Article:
Skip to main content Link Search Menu Expand Document (external link)

Setting up the domain

Every Matrix server deployment requires a server name which uniquely identifies it. For example, if you are using the server name example.com, then your users will have usernames that take the format @user:example.com.

For federation to work, the server name must be resolvable by other homeservers on the internet — that is, the domain must be registered and properly configured with the relevant DNS records.

Matrix servers usually discover each other when federating using the following methods:

  1. If a well-known delegation exists on example.com, use the domain and port from the well-known file to connect to the remote homeserver;
  2. If a DNS SRV delegation exists on example.com, use the IP address and port from the DNS SRV record to connect to the remote homeserver;
  3. If neither well-known or DNS SRV delegation are configured, attempt to connect to the remote homeserver by connecting to example.com port TCP/8448 using HTTPS.

The exact details of how server name resolution works can be found in the spec.

TLS certificates

Matrix federation requires that valid TLS certificates are present on the domain. You must obtain certificates from a publicly-trusted certificate authority (CA). Let’s Encrypt is a popular choice of CA because the certificates are publicly-trusted, free, and automated via the ACME protocol. (Self-signed certificates are not suitable for federation and will typically not be accepted by other homeservers.)

Automating the renewal of TLS certificates is best practice. There are many tools for this, but the simplest way to achieve TLS automation is to have your reverse proxy do it for you. Caddy is recommended as a production-grade reverse proxy with automatic TLS which is commonly used in front of Dendrite. It obtains and renews TLS certificates automatically and by default as long as your domain name is pointed at your server first. Although the finer details of configuring Caddy is not described here, in general, you must reverse proxy all /_matrix paths to your Dendrite server. For example, with Caddy:

reverse_proxy /_matrix/* localhost:8008

It is possible for the reverse proxy to listen on the standard HTTPS port TCP/443 so long as your domain delegation is configured to point to port TCP/443.

Delegation

Delegation allows you to specify the server name and port that your Dendrite installation is reachable at, or to host the Dendrite server at a different server name to the domain that is being delegated.

For example, if your Dendrite installation is actually reachable at matrix.example.com port 8448, you will be able to delegate from example.com to matrix.example.com so that your users will have @user:example.com user names instead of @user:matrix.example.com usernames.

Delegation can be performed in one of two ways:

  • Well-known delegation (preferred): A well-known text file is served over HTTPS on the domain name that you want to use, pointing to your server on matrix.example.com port 8448;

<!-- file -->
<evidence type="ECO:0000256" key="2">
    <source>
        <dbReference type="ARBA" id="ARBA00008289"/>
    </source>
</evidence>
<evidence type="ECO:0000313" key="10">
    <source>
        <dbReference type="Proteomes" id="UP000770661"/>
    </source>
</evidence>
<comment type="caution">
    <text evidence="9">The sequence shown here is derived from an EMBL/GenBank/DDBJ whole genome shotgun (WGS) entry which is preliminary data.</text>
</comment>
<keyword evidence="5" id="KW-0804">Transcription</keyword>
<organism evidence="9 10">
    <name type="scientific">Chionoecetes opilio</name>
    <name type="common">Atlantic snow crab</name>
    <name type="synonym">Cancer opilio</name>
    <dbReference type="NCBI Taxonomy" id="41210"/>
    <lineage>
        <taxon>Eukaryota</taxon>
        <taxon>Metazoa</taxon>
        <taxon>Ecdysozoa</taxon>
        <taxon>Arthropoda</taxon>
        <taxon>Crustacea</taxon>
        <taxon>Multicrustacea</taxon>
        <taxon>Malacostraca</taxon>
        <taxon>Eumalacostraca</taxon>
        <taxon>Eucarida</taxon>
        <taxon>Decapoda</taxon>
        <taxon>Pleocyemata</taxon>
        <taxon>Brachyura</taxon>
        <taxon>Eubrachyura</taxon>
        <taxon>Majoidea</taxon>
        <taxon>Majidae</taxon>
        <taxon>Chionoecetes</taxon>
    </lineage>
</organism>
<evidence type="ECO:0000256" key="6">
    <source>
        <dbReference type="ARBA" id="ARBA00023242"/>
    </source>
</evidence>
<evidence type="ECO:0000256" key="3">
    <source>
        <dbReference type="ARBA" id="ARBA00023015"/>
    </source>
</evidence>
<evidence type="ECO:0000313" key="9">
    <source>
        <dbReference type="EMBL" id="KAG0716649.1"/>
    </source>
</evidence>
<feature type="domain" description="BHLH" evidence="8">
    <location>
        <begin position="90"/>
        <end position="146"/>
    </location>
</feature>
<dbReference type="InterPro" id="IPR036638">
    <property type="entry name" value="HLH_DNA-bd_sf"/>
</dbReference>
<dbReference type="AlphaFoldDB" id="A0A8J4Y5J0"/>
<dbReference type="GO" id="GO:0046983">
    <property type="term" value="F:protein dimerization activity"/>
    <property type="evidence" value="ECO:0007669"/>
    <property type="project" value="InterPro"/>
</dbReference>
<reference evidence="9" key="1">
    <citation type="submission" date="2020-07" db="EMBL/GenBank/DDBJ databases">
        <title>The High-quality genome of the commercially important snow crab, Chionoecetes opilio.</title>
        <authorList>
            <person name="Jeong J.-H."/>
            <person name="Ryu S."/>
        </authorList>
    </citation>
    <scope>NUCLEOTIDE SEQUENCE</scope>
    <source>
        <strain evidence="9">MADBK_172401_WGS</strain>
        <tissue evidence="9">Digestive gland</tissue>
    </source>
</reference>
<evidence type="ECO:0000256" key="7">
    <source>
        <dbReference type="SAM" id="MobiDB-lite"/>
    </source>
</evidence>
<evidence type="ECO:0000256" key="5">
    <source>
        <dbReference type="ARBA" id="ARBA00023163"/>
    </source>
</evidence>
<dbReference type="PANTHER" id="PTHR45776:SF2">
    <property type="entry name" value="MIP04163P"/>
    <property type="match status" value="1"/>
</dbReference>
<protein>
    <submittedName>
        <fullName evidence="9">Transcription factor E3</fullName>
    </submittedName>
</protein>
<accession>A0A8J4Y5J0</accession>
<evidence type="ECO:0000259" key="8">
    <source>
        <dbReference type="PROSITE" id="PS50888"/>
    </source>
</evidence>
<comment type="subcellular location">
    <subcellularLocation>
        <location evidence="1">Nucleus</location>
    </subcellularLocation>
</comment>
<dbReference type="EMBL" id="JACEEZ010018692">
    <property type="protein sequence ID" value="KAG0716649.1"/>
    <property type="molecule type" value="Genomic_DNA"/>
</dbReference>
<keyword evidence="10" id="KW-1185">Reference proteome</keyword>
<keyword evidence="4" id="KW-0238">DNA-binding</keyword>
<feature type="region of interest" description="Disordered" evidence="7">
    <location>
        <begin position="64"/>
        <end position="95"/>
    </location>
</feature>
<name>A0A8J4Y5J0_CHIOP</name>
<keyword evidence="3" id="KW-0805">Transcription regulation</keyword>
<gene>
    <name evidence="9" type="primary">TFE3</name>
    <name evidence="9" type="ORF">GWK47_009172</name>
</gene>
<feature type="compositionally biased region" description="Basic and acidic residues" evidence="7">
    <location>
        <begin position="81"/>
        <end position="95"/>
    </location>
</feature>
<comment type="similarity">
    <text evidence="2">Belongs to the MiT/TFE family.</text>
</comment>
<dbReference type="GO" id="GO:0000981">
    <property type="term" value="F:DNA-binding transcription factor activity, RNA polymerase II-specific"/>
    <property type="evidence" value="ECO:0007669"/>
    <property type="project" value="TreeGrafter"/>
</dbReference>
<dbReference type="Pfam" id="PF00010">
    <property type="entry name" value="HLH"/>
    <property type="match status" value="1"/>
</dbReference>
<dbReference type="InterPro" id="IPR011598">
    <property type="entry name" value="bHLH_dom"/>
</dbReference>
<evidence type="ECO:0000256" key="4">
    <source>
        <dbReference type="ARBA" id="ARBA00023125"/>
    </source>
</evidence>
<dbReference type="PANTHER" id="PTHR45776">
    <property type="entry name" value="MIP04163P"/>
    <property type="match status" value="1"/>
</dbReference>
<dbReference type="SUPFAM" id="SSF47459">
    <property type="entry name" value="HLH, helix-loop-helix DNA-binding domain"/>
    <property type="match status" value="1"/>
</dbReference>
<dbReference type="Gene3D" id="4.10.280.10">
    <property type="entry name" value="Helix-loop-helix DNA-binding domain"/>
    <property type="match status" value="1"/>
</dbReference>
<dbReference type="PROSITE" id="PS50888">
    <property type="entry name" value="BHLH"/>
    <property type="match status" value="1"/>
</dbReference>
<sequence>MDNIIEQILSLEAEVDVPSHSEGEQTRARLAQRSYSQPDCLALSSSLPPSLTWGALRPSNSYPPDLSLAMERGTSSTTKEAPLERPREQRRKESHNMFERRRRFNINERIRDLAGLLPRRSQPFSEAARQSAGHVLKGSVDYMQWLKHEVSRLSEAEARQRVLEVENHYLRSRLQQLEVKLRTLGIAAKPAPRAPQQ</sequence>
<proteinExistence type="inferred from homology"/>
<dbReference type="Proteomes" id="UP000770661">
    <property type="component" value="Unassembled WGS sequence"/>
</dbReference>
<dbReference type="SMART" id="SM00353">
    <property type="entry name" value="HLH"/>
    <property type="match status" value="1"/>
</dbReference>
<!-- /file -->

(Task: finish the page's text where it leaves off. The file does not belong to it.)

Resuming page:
• DNS SRV delegation (not recommended): See the SRV delegation section below for details.

If you are using a reverse proxy to forward /_matrix to Dendrite, your well-known or delegation must refer to the hostname and port that the reverse proxy is listening on instead.

Well-known delegation

Using well-known delegation requires that you are running a web server at example.com which is listening on the standard HTTPS port TCP/443.

Assuming that your Dendrite installation is listening for HTTPS connections at matrix.example.com on port 8448, the delegation file must be served at https://example.com/.well-known/matrix/server and contain the following JSON document:

{
    "m.server": "matrix.example.com:8448"
}

For example, this can be done with the following Caddy config:

handle /.well-known/matrix/server {
	header Content-Type application/json
	header Access-Control-Allow-Origin *
	respond `{"m.server": "matrix.example.com:8448"}`
}

handle /.well-known/matrix/client {
	header Content-Type application/json
	header Access-Control-Allow-Origin *
	respond `{"m.homeserver": {"base_url": "https://matrix.example.com:8448"}}`
}

You can also serve .well-known with Dendrite itself by setting the well_known_server_name config option to the value you want for m.server. This is primarily useful if Dendrite is exposed on example.com:443 and you don’t want to set up a separate webserver just for serving the .well-known file.

global:
...
   well_known_server_name: "example.com:443"

DNS SRV delegation

This method is not recommended, as the behavior of SRV records in Matrix is rather unintuitive: SRV records will only change the IP address and port that other servers connect to, they won’t affect the domain name. In technical terms, the Host header and TLS SNI of federation requests will still be example.com even if the SRV record points at matrix.example.com.

In practice, this means that the server must be configured with valid TLS certificates for example.com, rather than matrix.example.com as one might intuitively expect. If there’s a reverse proxy in between, the proxy configuration must be written as if it’s example.com, as the proxy will never see the name matrix.example.com in incoming requests.

This behavior also means that if example.com and matrix.example.com point at the same IP address, there is no reason to have a SRV record pointing at matrix.example.com. It can still be used to change the port number, but it won’t do anything else.

If you understand how SRV records work and still want to use them, the service name is _matrix and the protocol is _tcp.